In a bid to attract deposit holders in the last recession in 2007/08, banks offered a fixed rate of 5% per annum for 5 years. These were in accounts guaranteed by the State so for no risk, you were getting a high return, something that goes against the norms of investing. The ECB started cutting rates since the last recession and they have been at zero or lower for over 5 years now and there is no sign of interest rates increasing in the next year or two. This is forcing deposit holders to have a make a decision about their money. The options aren’t good.
If you are risk adverse and do not want to take any risks with your money, you can just leave it where it is. Like an equity investor accepts the value of their money can go down in value as well as up, a deposit investor will have to accept periods of little or no interest rate return on their money.
There is of course, the silent form of investment risk of inflation. The real value of your money will decrease in value over time meaning that you can get less for it the longer it is left on deposit earning no return.
The State Savings offer a range of State guaranteed savings plans. There are regular saver products and fixed term products from 3 years (0.33% AER) to 10 years (1.5% AER) and there is no DIRT payable. The great thing with the State Savings products is that you can access your money at any time albeit earning a reduced return on your money. It is certainly a better option for those who do not want to take investment risk with their money and don’t want it locked away for years with no access.
The traditional home for low risk investors. Except this time, the return on bonds is non existent. With central banks around the world pumping money into the bond market and the rate of borrowing at all time lows, there is no return on bonds at present. In fact, buying into the safer bonds such ones issued by the German government may actually result in you getting back less than you put in.
Don’t be fooled that all bonds are safe and low risk, they are not. In searching for a return, fund managers look at bonds being offered companies of governments with a lower risk rating. For example, when building of his Atlantic City casinos, Donald Trump financed them by issuing bonds. If you were to give Trump money, you would charge a higher interest rate as there is a higher risk that you won’t get your money back. If you gave it to the US government, you know you will get it back, so the rate there are charged is lower.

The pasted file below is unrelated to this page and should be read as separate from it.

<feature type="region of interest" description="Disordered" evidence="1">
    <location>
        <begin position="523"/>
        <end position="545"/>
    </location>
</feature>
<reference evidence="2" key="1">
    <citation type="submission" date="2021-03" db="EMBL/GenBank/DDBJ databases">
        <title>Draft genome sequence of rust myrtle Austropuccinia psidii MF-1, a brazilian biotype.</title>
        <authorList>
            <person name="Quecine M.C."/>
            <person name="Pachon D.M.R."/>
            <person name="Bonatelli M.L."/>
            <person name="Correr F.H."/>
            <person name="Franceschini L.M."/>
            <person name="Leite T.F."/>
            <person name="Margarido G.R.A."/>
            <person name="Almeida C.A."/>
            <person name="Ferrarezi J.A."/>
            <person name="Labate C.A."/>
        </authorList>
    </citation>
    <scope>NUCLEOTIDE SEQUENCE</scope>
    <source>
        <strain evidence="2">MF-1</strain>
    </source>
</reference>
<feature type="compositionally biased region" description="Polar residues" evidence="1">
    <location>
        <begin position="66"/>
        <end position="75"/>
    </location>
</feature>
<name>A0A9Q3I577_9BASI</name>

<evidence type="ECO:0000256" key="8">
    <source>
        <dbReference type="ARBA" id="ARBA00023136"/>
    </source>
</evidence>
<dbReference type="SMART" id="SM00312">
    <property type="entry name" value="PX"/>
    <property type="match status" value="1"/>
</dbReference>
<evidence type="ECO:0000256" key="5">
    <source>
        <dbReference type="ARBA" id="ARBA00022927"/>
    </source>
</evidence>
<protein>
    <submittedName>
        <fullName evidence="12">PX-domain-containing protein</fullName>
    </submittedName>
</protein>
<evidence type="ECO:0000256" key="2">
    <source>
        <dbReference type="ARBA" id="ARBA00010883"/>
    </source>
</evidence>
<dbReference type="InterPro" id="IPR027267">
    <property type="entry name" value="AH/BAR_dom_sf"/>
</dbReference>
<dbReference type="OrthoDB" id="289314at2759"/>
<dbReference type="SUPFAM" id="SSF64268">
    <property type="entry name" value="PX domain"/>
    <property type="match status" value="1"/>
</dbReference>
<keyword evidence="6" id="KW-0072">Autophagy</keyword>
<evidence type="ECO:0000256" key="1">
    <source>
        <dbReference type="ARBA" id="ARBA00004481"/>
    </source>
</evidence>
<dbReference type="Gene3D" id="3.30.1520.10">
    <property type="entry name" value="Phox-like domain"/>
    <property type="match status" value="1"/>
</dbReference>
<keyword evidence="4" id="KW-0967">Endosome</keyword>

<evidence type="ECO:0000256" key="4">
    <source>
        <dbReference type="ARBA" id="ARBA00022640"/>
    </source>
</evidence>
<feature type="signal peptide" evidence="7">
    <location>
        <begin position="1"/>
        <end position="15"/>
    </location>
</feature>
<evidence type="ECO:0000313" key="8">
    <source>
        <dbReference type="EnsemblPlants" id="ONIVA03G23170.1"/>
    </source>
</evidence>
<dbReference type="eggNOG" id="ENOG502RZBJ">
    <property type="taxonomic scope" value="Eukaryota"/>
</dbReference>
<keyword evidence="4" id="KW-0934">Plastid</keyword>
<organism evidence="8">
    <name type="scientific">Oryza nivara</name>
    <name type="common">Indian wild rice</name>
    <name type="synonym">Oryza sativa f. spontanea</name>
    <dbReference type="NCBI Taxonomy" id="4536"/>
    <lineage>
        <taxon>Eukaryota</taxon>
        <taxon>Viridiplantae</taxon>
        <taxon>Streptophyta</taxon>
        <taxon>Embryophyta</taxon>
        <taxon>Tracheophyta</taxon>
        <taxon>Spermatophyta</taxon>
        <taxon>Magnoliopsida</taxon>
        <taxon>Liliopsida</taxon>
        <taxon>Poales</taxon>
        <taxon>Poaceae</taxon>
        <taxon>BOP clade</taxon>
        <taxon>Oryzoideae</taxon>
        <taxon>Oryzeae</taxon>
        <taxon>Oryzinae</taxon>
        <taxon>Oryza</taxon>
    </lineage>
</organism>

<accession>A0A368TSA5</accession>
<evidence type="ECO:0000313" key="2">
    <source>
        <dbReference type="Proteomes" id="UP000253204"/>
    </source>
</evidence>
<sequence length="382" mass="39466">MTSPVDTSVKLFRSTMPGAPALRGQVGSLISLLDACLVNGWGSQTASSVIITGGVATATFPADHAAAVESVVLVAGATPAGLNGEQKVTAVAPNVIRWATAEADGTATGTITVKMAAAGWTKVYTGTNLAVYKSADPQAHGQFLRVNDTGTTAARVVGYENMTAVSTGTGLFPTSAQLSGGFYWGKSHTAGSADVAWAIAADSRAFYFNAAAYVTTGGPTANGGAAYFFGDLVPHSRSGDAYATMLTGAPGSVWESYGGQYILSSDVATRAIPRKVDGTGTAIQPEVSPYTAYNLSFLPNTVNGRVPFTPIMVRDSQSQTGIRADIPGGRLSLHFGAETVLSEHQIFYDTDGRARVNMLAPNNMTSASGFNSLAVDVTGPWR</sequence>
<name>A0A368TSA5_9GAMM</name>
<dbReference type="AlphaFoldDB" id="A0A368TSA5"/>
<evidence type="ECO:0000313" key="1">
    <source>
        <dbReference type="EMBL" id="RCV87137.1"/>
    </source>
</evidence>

When the return on safe money is non existent, it is tempting to invest in bonds that invest in riskier assets to get a return but the problem is, most investors are not aware that they are exposed to this risk.
The only show in town at present but it is a huge leap for someone to go from keeping their money on deposit to investing in assets that have fallen 50% in value in the recent past (they did come back). While there is lots of coverage of how well the likes of Amazon, Facebook, Apple etc are doing, they are just the select few, biggest companies. The MSCI World Index is made up of 1,600 companies and not all of them are doing well.
If you are looking to take the leap from deposits to equities, consider investing just some of money or spread out the investment over a number of months (called dollar cost averaging).
We have written about structured products before and warn all our clients against investing in them. The people who manufacture these products are well aware that deposit holders are looking for some return so they are busy making up very complex products that are sold as low risk, with capital guarantees but with an upside that it full of conditions to be met before you get anything more than your money back. They are marketed in a “can’t lose” manner but all the ways you can lose are listed in the small print. Ordinary investors will have no way of understanding how these things work. And if you don’t understand, don’t invest.
If you are looking for a return on your money, remember that risk and return are related. The higher the expected return, the higher the ups and downs you can experience over the short term. You need to decide how much ups and downs you want along the way.
If you have any questions, drop me an email at firstname.lastname@example.org
02 November 2020